Ana Aponte-Curtis is the vice president for events planning at National Association for the Advancement of Colored People.
What was the first event you helped plan?
I began planning dinners for the NAACP back in the ’70s. I planned our annual dinner, held every year in New York. The meeting was for about 400–500 attendees and held at the New York Hilton Hotel. [Planning] was done manually back then; we had no Internet, no Facebook.
How many NAACP events have you planned since joining the staff in 1966? What was your favorite event and why?
Since joining the NAACP, I have planned so many events each year that going back to when I began would keep me writing forever. But I can say that in one year alone we plan about 10–15 events. I have two all-time favorite events: our annual convention and our NAACP Image Awards each year.
The convention provides me with the opportunity to meet new people, in a new city, every year. It allows us to take an exhibit hall and transform it not only for our exhibits, but our main session and, of course, our closing banquet. Our convention plays host to 1,200 youth who compete for scholarships in various disciplines such as dance, poetry, culinary arts, instrumental music (classical and contemporary), drama and filmmaking. It is wonderful to be a part of this activity and see young high school students be the best they can be; it has also afforded me the opportunity to meet U.S. presidents and others who appear during our national convention.
Our Image Awards have been held each year during Black History Month since our inception, and have been the nation’s premier event at the forefront of the struggle to ensure the inclusion, positive representation and recognition of African Americans in the entertainment industry. Our Image Awards are just like the Oscars, Emmys and other award shows, but the NAACP’s event is honoring the artistic accomplishments of communities of color. It’s a great event and one that I love to plan.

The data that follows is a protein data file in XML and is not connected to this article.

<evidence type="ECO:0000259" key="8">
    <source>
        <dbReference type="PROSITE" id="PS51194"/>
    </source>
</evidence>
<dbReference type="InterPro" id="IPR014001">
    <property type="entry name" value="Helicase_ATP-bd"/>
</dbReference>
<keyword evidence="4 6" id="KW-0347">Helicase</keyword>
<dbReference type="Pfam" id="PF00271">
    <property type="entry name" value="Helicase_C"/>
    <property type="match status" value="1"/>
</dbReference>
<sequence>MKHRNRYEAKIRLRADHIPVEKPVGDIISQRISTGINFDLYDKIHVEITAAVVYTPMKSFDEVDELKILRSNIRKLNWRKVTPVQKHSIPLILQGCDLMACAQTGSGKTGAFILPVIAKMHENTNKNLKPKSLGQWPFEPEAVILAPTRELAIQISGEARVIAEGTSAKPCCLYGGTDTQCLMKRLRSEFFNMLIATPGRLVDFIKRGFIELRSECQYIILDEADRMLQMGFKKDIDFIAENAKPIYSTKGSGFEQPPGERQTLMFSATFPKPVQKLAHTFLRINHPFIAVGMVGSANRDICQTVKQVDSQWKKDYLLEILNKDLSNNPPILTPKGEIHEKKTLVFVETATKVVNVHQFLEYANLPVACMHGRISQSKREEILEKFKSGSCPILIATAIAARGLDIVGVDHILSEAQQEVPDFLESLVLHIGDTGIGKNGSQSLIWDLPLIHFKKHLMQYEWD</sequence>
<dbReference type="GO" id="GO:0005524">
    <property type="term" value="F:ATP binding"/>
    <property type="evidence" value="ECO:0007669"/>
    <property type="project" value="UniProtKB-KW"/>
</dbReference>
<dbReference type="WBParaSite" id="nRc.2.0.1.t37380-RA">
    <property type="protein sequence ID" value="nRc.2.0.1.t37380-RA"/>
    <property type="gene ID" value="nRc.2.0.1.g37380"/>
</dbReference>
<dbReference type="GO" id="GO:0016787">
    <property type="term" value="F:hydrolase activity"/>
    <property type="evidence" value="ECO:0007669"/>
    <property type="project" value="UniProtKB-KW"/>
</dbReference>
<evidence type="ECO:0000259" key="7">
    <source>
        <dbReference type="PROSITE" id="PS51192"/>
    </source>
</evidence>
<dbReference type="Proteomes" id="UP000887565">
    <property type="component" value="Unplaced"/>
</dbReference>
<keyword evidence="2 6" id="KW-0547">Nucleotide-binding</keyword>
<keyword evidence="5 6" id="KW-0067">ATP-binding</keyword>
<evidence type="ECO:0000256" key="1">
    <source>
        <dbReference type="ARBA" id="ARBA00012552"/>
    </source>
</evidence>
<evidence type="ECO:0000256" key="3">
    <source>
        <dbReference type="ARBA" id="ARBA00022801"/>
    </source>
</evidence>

What are the key factors when deciding where to hold your events, especially the national convention?
For the NAACP, it is a bid process. The key factors for us are always rates, along with diversity of the hotel and/or center where we will host an event, especially the national convention.
The 2015 national convention will be held at Pennsylvania Convention Center July 11−15. How does Philadelphia match the demographics of your attendees and their interests?
The NAACP has met four times in Philadelphia. It is a diverse community and a diverse workforce, so this was an easy choice for us.
The 2016 NAACP convention in Cincinnati will likely draw U.S. presidential candidates from both parties. What extra precautions and planning are involved when high-profile speakers address your conventions?
Once a high-profile person agrees to address our convention, we go into the city with a team to speak to the appropriate police department and security at the center, and conduct a walk-through of the venue. When an advance team contacts us, we then conduct another site visit with it, but this time we include A/V personnel, convention decorator personnel, an NAACP security team and representatives of the city where we are meeting. If required, we will screen our attendees.
On the day when this is happening, we reduce the amount of events prior to this activity. We also divide our attendees into groups and provide each group with a holding room with chairs. Our [successive] waves of entry into the hall start with our board of directors, seniors and those with handicaps, program participants, our voting members, our alternates and finally all others.
Does the NAACP contract with businesses and vendors that are not NAACP members?
The NAACP has and will continue to do business with companies that can provide the product we are requesting. We do encourage all who wish to do business with the NAACP to at least become members of the NAACP, but that is not a prerequisite.
Describe the mission of the National Coalition of Black Meeting Planners and its goals since you became chairperson of the organization in 2012.
Our mission is dedicated to the training needs of African American meeting planners and association executives. Since I took office in 2012, we have established a national office, hired an executive director, reduced our debt and grown our membership. My mission is to ensure that when there is a discussion about the hospitality industry, NCBMP is at the table. We hope to expand understanding in the political arena of the role that the meetings and hospitality industry plays in the American economy.
Hometown: New York City, born and raised; now resides in Baltimore, Maryland
Education: City University of New York City College
Summary: Began working for the National Association for the Advancement of Colored People (NAACP) in 1966. Serves as chairperson of the National Coalition of Black Meeting Planners.